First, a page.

The ongoing food shortage across the country that arose from the prolonged drought last year, has forced the government to allocate money towards purchase and distribution of maize, beans, and cassava for purposes of boosting food security.
According to the minister of Agriculture Vincent Ssempijja, cabinet has agreed to spend Ushs54 towards the purchase of seeds for food crops. The decision represents a major shift in policy that preferred coffee and fruit trees.
But The Sunrise has reliably learnt that the decision by the government to turn focus on food is a temporary measure aimed at plugging the existing gaps for planting materials for commonly grown crops such as maize, beans and cassava after many farmers turned to saved seed to deal save themselves from hunger.
Major James Nkojo, the Spokesperson of Operation Wealth Creation (OWC) told The Sunrise that: “This is a temporary focus on food production. The decision was taken as a way to support farmers improve food production following the prolonged drought that affected the whole country.”
The year-long drought that affected most parts of the country last year not only threatened lives of hundreds of people who were left without food, the drought adversely affected the tender planting materials that were distributed to farmers.
In an effort to increase the survival rate of the planting materials distributed, Nkojo revealed that OWC has intensified sensitization of farmers including teaching them how to irrigate their crops.
The Sunrise has further learnt that in order for the government not to lose sight of its goal of boosting coffee production, OWC will continue with the distribution of coffee seedlings.
“Our target remains boosting coffee production by up to 20 million (60kg) bags of coffee by 2020.” With only three years left to the year 2020, Uganda and more specifically the sitting NRM government faces an uphill task of quadrupling coffee production from about 4m to 20m bags.
Challenge of seed quality
While the renewed sense of focus on food security may be a welcome and perhaps popular move among Ugandans, experts have raised concerns about creating excess demand for seed which they say has been a driver of fake seeds on the market.
But Maj. Nkojo allays fears that this time, the government intervention in food will not overwhelm the seed markets because seed companies had planned for the abrupt rise in demand.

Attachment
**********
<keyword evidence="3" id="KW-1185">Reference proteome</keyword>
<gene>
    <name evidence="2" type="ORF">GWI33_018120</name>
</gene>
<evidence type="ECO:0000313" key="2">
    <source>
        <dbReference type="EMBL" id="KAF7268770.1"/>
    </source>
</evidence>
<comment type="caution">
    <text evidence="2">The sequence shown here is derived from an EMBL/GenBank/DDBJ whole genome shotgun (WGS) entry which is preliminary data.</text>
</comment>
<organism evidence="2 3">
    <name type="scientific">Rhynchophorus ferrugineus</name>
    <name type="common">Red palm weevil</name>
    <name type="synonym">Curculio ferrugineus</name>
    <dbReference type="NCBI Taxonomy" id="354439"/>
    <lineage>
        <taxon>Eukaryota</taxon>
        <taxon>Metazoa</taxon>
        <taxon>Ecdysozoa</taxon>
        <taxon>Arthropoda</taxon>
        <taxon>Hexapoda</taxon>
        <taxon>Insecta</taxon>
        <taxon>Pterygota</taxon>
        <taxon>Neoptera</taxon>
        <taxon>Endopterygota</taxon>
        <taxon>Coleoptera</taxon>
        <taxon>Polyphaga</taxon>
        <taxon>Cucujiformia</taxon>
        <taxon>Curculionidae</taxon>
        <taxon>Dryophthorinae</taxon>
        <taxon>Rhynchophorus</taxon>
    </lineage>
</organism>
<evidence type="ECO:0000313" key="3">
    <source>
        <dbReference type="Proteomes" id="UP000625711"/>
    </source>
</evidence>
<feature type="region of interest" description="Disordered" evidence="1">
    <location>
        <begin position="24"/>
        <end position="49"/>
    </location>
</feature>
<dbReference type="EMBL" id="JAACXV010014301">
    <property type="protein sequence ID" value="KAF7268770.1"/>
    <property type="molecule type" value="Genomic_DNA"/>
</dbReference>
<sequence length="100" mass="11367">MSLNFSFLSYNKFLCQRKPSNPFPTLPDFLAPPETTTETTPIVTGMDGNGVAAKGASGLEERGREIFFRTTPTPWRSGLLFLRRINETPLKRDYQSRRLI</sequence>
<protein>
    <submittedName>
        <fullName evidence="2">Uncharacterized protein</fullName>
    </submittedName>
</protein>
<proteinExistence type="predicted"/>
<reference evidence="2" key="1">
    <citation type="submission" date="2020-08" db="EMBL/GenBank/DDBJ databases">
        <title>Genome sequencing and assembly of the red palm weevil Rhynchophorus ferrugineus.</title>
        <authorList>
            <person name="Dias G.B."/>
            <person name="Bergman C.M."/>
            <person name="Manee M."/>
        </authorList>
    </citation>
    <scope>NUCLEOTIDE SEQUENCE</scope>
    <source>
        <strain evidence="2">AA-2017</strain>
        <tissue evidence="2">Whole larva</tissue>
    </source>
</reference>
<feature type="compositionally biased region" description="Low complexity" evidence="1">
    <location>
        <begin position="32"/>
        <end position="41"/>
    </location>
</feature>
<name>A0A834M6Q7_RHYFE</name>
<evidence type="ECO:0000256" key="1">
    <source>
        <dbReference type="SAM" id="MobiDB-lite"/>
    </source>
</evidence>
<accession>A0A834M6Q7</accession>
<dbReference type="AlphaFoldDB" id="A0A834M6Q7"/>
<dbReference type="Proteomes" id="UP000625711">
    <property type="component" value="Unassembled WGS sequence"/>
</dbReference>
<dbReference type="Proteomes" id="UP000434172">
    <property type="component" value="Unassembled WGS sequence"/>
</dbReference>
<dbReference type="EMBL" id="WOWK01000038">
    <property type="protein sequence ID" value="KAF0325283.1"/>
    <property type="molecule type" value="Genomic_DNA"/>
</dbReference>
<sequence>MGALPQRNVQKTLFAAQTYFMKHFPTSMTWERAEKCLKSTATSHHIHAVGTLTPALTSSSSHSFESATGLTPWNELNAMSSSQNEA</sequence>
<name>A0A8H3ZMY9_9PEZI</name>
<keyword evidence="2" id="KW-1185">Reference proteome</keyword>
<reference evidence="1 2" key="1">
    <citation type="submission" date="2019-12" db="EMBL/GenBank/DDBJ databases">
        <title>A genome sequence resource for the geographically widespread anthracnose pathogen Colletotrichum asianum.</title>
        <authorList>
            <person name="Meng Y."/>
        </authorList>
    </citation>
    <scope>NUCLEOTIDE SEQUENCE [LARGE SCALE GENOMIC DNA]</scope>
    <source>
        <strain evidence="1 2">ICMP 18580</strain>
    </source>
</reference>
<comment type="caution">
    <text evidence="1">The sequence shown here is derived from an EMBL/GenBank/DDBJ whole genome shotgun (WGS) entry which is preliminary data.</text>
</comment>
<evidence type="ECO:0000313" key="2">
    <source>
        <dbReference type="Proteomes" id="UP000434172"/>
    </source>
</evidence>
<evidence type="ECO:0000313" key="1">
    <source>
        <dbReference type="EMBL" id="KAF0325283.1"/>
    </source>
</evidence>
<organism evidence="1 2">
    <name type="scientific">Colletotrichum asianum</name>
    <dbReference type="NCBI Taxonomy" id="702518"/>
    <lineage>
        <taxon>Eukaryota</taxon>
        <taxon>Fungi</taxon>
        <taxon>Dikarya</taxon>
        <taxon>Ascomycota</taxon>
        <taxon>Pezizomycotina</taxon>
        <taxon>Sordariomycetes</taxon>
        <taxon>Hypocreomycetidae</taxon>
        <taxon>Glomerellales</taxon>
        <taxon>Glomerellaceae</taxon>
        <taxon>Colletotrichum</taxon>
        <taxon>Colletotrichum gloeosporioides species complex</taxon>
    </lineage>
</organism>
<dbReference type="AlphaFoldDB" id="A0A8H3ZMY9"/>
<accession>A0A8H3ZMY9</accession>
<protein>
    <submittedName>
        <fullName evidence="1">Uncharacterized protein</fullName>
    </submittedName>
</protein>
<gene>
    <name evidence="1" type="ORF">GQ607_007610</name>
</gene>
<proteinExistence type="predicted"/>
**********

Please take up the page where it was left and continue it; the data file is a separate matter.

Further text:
The government’s plan to distribute seeds for staple crops faces increased pressure following the early onset of rains in most parts of the country.
In its season forecast for March to May, the Uganda National Meteorological Authority confirmed the onset of the rain season in February in some parts of the country.
According to UNMA, most parts of Uganda are projected to get normal to above normal rainfall.
“Overall, there is an increased probability for above normal rainfall for western sector of Uganda, normal rainfall for central, Lake Victoria Basin, south-eastern, and central-northern Uganda, and below normal rainfall for Karamoja region and some parts of Lango and Acholi regions,” says UNMA in its latest forecast released this week.
The meteorological experts also indicate that the forthcoming rain season is likely to last longer compared to recent March-May seasons with cessation of rains expected to happen in June.
For areas that are expected to receive good rains, the authority urges farmers in to maximize the expected good season by securing inputs and carry out early land preparations, which will allow timely planting.
“Plant long maturing crops like millet, rice, sorghum, maize, cassava, sweet potatoes, coffee cuttings (clonal coffee) on the start of rains and short quick maturing crops later as the rains progress such as legumes, root tubers and vegetables,”
The authority also encouraged to carry out soil and water conservation practices such as digging trenches, mulching, minimum tillage (ripping, raised beds, planting basins).